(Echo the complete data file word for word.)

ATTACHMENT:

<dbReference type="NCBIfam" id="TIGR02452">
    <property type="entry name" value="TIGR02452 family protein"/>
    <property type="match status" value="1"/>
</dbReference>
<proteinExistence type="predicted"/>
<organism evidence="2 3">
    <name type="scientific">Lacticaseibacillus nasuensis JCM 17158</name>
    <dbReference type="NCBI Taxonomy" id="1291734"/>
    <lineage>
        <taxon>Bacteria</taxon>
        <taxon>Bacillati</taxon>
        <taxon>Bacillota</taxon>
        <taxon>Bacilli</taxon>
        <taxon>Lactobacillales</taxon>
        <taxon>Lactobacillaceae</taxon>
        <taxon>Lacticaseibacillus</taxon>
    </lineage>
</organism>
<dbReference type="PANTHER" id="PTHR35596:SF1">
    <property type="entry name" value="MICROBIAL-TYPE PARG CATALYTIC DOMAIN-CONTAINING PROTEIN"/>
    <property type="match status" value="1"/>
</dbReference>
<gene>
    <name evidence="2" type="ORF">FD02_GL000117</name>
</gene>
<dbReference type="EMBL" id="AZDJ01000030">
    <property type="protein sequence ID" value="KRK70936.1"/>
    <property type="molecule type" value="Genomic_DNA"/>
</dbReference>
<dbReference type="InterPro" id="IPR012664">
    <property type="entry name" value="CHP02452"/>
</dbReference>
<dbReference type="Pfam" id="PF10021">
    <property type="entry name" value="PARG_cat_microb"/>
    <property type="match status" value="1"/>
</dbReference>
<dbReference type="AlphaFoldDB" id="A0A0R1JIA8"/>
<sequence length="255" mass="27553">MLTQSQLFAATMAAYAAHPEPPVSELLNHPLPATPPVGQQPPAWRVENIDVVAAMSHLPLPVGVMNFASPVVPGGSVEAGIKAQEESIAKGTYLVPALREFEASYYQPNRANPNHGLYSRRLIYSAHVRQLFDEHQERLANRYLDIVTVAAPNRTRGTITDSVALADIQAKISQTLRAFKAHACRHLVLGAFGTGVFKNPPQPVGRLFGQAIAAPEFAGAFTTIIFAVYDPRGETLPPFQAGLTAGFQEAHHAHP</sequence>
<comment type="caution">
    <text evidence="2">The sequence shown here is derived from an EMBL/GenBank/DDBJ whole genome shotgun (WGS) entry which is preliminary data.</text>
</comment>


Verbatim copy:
<dbReference type="NCBIfam" id="TIGR02452">
    <property type="entry name" value="TIGR02452 family protein"/>
    <property type="match status" value="1"/>
</dbReference>
<proteinExistence type="predicted"/>
<organism evidence="2 3">
    <name type="scientific">Lacticaseibacillus nasuensis JCM 17158</name>
    <dbReference type="NCBI Taxonomy" id="1291734"/>
    <lineage>
        <taxon>Bacteria</taxon>
        <taxon>Bacillati</taxon>
        <taxon>Bacillota</taxon>
        <taxon>Bacilli</taxon>
        <taxon>Lactobacillales</taxon>
        <taxon>Lactobacillaceae</taxon>
        <taxon>Lacticaseibacillus</taxon>
    </lineage>
</organism>
<dbReference type="PANTHER" id="PTHR35596:SF1">
    <property type="entry name" value="MICROBIAL-TYPE PARG CATALYTIC DOMAIN-CONTAINING PROTEIN"/>
    <property type="match status" value="1"/>
</dbReference>
<gene>
    <name evidence="2" type="ORF">FD02_GL000117</name>
</gene>
<dbReference type="EMBL" id="AZDJ01000030">
    <property type="protein sequence ID" value="KRK70936.1"/>
    <property type="molecule type" value="Genomic_DNA"/>
</dbReference>
<dbReference type="InterPro" id="IPR012664">
    <property type="entry name" value="CHP02452"/>
</dbReference>
<dbReference type="Pfam" id="PF10021">
    <property type="entry name" value="PARG_cat_microb"/>
    <property type="match status" value="1"/>
</dbReference>
<dbReference type="AlphaFoldDB" id="A0A0R1JIA8"/>
<sequence length="255" mass="27553">MLTQSQLFAATMAAYAAHPEPPVSELLNHPLPATPPVGQQPPAWRVENIDVVAAMSHLPLPVGVMNFASPVVPGGSVEAGIKAQEESIAKGTYLVPALREFEASYYQPNRANPNHGLYSRRLIYSAHVRQLFDEHQERLANRYLDIVTVAAPNRTRGTITDSVALADIQAKISQTLRAFKAHACRHLVLGAFGTGVFKNPPQPVGRLFGQAIAAPEFAGAFTTIIFAVYDPRGETLPPFQAGLTAGFQEAHHAHP</sequence>
<comment type="caution">
    <text evidence="2">The sequence shown here is derived from an EMBL/GenBank/DDBJ whole genome shotgun (WGS) entry which is preliminary data.</text>
</comment>